The damp cold shocked his senses without quite sobering him. His glasses, warm from the overheated beer hall, steamed up from the cold. He removed them and carefully polished the plastic lenses with a soft white handkerchief he carried solely for that purpose, whistling softly between his teeth as he worked. When he put the glasses back on and set off he felt very light on his feet, intensely alive, invulnerable, moving through the darkness like a tiger through tall grass.
Ahead of him an ancient bridge crossed the Rhine, its shape obscured by night fog. Two figures passed through a pool of light and disappeared into the mist.
Snapshot: scene from an old spy movie in black and white
A couple, Beringer thought. A uniform and a girl, leaning into each other. He felt an odd singing in his brain, as if he could sense the electrical impulses racing along the network.
Without even thinking about it he started to follow the couple. They materialized briefly from the misty darkness when they passed under one of the light stanchions on the bridge. The yellow glow of the lights was too feeble to penetrate more than a few feet into the shadows. The figures were imprecise, loosely drawn in gray and black watercolors and kissing, their bodies bowed inward at the waist as if their pelvises were attached.
The river mist curled around them.
Just as Beringer reached the foot of the bridge they broke apart, skipped into the mist hand in hand and vanished.
Their disappearance gave him a moment’s beery confusion. Where could they have gone? He walked after them, alert and excited, working out the puzzle. They weren’t jumpers, not the way they were acting with each other. And there was no way off the bridge.
He found the answer near the center of the bridge: a door where a door had no place being, set into a concrete frame. In the mist and darkness, finding a door there was like one of those creepy moments in a film about a haunted house when someone accidentally presses the right button and discovers a secret opening in a solid wall.
Stairs leading down into the darkness.
Beringer had a flash of opening the door and stepping into a void, plunging through the night into the cold black waters a hundred feet below, as if the door had been put in the middle of the bridge as a sick joke.
He took off his glasses, folded them into their case and clipped the case over his right breast pocket. Quietly he opened the thick wooden door. It swung silently on oiled hinges. He peered down, squinting without his glasses. In the pitch blackness several seconds passed while he assured himself that there really was a flight of stairs. They seemed to lead down into a bottomless well.
Then he heard the girl laugh, the sound warm and gurgling like bubbles spilling up in tepid water and bursting at the surface. The laughter, swirling up out of the dark emptiness below the bridge, gave him an eerie sensation. But the sound was too real, too much the echo of a woman’s naked yielding, and the crawling on Beringer’s neck gave way to a stirring in his loins.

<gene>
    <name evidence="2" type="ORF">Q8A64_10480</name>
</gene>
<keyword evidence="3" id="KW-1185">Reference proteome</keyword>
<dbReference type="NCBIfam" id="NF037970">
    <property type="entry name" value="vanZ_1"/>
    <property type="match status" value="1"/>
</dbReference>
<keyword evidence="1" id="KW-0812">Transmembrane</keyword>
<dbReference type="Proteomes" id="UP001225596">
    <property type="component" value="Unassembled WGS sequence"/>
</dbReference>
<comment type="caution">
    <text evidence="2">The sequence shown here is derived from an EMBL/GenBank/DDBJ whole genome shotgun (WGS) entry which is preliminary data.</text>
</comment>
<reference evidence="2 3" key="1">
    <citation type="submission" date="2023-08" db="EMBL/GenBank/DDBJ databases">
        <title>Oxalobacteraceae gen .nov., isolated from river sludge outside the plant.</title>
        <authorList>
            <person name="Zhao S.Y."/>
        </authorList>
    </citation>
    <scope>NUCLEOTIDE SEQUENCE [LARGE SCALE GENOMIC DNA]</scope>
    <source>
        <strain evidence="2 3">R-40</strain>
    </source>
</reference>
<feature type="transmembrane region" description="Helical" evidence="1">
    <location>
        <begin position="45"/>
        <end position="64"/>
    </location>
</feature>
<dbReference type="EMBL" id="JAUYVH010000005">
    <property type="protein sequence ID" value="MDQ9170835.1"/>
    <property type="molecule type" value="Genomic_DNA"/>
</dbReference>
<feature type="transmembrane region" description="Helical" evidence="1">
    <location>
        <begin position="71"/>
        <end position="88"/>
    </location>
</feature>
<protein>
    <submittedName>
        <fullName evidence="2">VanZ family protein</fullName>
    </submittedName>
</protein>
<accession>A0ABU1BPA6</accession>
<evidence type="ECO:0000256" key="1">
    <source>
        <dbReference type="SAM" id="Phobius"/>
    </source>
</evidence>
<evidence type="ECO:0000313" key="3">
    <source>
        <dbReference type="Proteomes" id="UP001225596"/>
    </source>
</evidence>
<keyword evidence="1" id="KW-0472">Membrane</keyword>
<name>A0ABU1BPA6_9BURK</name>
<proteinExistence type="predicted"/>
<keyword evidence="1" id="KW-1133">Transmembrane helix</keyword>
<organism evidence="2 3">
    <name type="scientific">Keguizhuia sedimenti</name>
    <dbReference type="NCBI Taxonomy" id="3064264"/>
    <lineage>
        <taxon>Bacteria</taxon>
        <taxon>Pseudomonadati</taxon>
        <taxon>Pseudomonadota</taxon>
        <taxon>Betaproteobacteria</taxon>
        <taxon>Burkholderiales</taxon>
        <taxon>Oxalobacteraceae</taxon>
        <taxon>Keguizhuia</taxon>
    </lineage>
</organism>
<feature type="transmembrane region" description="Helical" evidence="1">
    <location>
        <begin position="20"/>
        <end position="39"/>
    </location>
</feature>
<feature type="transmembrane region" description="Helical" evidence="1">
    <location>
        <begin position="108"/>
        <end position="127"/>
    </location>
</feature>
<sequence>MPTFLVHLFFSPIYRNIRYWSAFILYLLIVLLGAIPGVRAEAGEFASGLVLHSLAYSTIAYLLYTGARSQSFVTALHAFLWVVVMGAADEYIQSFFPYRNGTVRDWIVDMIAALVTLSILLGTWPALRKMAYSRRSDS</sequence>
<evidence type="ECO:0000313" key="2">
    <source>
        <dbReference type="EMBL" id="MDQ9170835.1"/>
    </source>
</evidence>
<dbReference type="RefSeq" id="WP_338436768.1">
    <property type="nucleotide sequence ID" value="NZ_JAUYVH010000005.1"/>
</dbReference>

The steps led down to a platform, some kind of observation or service platform (he never went back in daylight to see it), and the G.I. had the girl down there.
Beringer tiptoed silently down the steps. He was halfway down when the animals-rustling-in-the-leaves noises from below abruptly stopped. By this time his eyes had adjusted enough to the deeper blackness so that he could make out the two figures on the platform. The girl scrambled to her feet, brushing at her clothes as if they were dirty, rearranging herself.
Snapshot: a white breast being pushed back out of sight
Then the young soldier, who was as thin as straw, no more than twenty years old, did a thing so ridiculous that Beringer laughed whenever he thought of it. He retrieved his cap, which must have fallen off during his grappling with the girl, and as Beringer paused on the bottom step the soldier carefully put on his cap while he stared upward.
“What the hell—?” the soldier said.
Beringer didn’t say anything. He peered toward the girl, only a few feet away, backed against a waist-high safety rail. Up this close his vision was good enough without his glasses. The photographic image recorded in his memory was of a spill of blond hair, the pale softness at her throat, the round dark pools of her eyes, her open mouth.
“Who are you?” the soldier demanded. Beringer heard a quaver in his voice. “What do you think—?”
“Get lost, junior,” said Beringer, without raising his voice or taking his eyes off the girl.
“Fuck you!” Anger and fear made the young soldier’s voice shrill.
“Jimmy, don’t!” The girl spoke in English with a strong German accent. “Let us go … just go.”
“Not you,” Beringer said to the girl. Finally he turned to the young soldier. “You can go, Jimmy.”
The soldier jumped him. He managed to get in a wild blow, but Beringer hardly knew he had been hit until he felt the sticky warmth of blood on his lip. His brain was singing louder. He hit the thin soldier once, a solid punch to the face. Jimmy folded over the railing as if he had no spine. He did, though. He pulled himself off the railing and came back. Beringer was grinning now, feeling fine, hearing the girl’s frightened protests and the soldier’s wheezing struggle to breathe through a broken nose. Beringer grabbed the kid soldier and wrestled him back to the railing. When he picked him up, Jimmy seemed weightless. It was like lifting a child, like the times Beringer would toss his son into the air until he shrieked with delight. But now it was the girl who screamed. When the soldier felt himself in the air, high over the protective rail, he made only a bleating sound that was maybe an oath and maybe a cry and maybe just the unconscious reflex of disbelief.